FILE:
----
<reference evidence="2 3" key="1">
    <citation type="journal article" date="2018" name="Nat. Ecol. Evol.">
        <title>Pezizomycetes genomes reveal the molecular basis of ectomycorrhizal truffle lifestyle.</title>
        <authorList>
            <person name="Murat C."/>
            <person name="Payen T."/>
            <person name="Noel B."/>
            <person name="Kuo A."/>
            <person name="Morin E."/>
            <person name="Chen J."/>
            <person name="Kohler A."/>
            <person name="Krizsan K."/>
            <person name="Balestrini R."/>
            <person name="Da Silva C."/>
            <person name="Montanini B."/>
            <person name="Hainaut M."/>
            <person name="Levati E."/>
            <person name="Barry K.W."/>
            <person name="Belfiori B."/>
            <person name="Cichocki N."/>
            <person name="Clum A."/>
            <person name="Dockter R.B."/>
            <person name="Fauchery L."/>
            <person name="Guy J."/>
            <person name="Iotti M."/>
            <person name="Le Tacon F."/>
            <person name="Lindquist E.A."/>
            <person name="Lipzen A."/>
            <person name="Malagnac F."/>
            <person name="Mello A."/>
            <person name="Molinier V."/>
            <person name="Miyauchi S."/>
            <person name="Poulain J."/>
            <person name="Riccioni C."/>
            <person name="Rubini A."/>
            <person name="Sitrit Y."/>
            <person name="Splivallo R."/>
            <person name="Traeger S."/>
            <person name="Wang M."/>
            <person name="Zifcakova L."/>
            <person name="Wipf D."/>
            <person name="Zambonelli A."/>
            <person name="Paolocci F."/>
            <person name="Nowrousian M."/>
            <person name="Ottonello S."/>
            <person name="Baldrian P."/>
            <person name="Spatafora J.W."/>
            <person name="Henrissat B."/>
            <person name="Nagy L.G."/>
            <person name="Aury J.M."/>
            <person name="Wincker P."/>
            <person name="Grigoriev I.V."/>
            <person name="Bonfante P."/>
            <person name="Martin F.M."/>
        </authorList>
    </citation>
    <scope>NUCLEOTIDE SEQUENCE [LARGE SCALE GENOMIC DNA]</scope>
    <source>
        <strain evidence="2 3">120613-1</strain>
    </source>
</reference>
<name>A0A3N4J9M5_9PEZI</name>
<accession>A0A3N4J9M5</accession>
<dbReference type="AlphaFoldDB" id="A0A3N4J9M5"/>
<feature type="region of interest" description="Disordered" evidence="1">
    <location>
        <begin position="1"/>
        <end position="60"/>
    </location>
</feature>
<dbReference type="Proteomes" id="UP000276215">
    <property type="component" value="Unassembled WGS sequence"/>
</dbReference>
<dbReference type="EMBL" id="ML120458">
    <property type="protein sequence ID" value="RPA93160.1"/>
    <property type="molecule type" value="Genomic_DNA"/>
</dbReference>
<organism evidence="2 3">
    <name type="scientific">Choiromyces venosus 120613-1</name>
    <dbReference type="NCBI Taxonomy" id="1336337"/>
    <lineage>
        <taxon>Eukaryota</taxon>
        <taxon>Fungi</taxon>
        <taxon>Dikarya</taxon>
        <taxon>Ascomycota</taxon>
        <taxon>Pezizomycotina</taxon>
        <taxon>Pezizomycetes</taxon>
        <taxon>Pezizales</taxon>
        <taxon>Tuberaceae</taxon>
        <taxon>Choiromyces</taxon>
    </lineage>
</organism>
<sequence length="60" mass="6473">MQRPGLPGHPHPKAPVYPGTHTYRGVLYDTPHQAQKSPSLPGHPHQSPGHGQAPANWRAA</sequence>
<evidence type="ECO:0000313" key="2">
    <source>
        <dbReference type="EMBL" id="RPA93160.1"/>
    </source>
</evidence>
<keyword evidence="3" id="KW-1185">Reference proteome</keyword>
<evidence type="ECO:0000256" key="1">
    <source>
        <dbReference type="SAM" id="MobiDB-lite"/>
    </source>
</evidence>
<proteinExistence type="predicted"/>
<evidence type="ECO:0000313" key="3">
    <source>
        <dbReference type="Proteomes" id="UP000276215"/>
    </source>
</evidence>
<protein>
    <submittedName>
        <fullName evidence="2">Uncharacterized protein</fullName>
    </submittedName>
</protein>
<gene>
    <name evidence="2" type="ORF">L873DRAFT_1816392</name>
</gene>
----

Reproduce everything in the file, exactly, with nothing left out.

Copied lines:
<reference evidence="2 3" key="1">
    <citation type="journal article" date="2018" name="Nat. Ecol. Evol.">
        <title>Pezizomycetes genomes reveal the molecular basis of ectomycorrhizal truffle lifestyle.</title>
        <authorList>
            <person name="Murat C."/>
            <person name="Payen T."/>
            <person name="Noel B."/>
            <person name="Kuo A."/>
            <person name="Morin E."/>
            <person name="Chen J."/>
            <person name="Kohler A."/>
            <person name="Krizsan K."/>
            <person name="Balestrini R."/>
            <person name="Da Silva C."/>
            <person name="Montanini B."/>
            <person name="Hainaut M."/>
            <person name="Levati E."/>
            <person name="Barry K.W."/>
            <person name="Belfiori B."/>
            <person name="Cichocki N."/>
            <person name="Clum A."/>
            <person name="Dockter R.B."/>
            <person name="Fauchery L."/>
            <person name="Guy J."/>
            <person name="Iotti M."/>
            <person name="Le Tacon F."/>
            <person name="Lindquist E.A."/>
            <person name="Lipzen A."/>
            <person name="Malagnac F."/>
            <person name="Mello A."/>
            <person name="Molinier V."/>
            <person name="Miyauchi S."/>
            <person name="Poulain J."/>
            <person name="Riccioni C."/>
            <person name="Rubini A."/>
            <person name="Sitrit Y."/>
            <person name="Splivallo R."/>
            <person name="Traeger S."/>
            <person name="Wang M."/>
            <person name="Zifcakova L."/>
            <person name="Wipf D."/>
            <person name="Zambonelli A."/>
            <person name="Paolocci F."/>
            <person name="Nowrousian M."/>
            <person name="Ottonello S."/>
            <person name="Baldrian P."/>
            <person name="Spatafora J.W."/>
            <person name="Henrissat B."/>
            <person name="Nagy L.G."/>
            <person name="Aury J.M."/>
            <person name="Wincker P."/>
            <person name="Grigoriev I.V."/>
            <person name="Bonfante P."/>
            <person name="Martin F.M."/>
        </authorList>
    </citation>
    <scope>NUCLEOTIDE SEQUENCE [LARGE SCALE GENOMIC DNA]</scope>
    <source>
        <strain evidence="2 3">120613-1</strain>
    </source>
</reference>
<name>A0A3N4J9M5_9PEZI</name>
<accession>A0A3N4J9M5</accession>
<dbReference type="AlphaFoldDB" id="A0A3N4J9M5"/>
<feature type="region of interest" description="Disordered" evidence="1">
    <location>
        <begin position="1"/>
        <end position="60"/>
    </location>
</feature>
<dbReference type="Proteomes" id="UP000276215">
    <property type="component" value="Unassembled WGS sequence"/>
</dbReference>
<dbReference type="EMBL" id="ML120458">
    <property type="protein sequence ID" value="RPA93160.1"/>
    <property type="molecule type" value="Genomic_DNA"/>
</dbReference>
<organism evidence="2 3">
    <name type="scientific">Choiromyces venosus 120613-1</name>
    <dbReference type="NCBI Taxonomy" id="1336337"/>
    <lineage>
        <taxon>Eukaryota</taxon>
        <taxon>Fungi</taxon>
        <taxon>Dikarya</taxon>
        <taxon>Ascomycota</taxon>
        <taxon>Pezizomycotina</taxon>
        <taxon>Pezizomycetes</taxon>
        <taxon>Pezizales</taxon>
        <taxon>Tuberaceae</taxon>
        <taxon>Choiromyces</taxon>
    </lineage>
</organism>
<sequence length="60" mass="6473">MQRPGLPGHPHPKAPVYPGTHTYRGVLYDTPHQAQKSPSLPGHPHQSPGHGQAPANWRAA</sequence>
<evidence type="ECO:0000313" key="2">
    <source>
        <dbReference type="EMBL" id="RPA93160.1"/>
    </source>
</evidence>
<keyword evidence="3" id="KW-1185">Reference proteome</keyword>
<evidence type="ECO:0000256" key="1">
    <source>
        <dbReference type="SAM" id="MobiDB-lite"/>
    </source>
</evidence>
<proteinExistence type="predicted"/>
<evidence type="ECO:0000313" key="3">
    <source>
        <dbReference type="Proteomes" id="UP000276215"/>
    </source>
</evidence>
<protein>
    <submittedName>
        <fullName evidence="2">Uncharacterized protein</fullName>
    </submittedName>
</protein>
<gene>
    <name evidence="2" type="ORF">L873DRAFT_1816392</name>
</gene>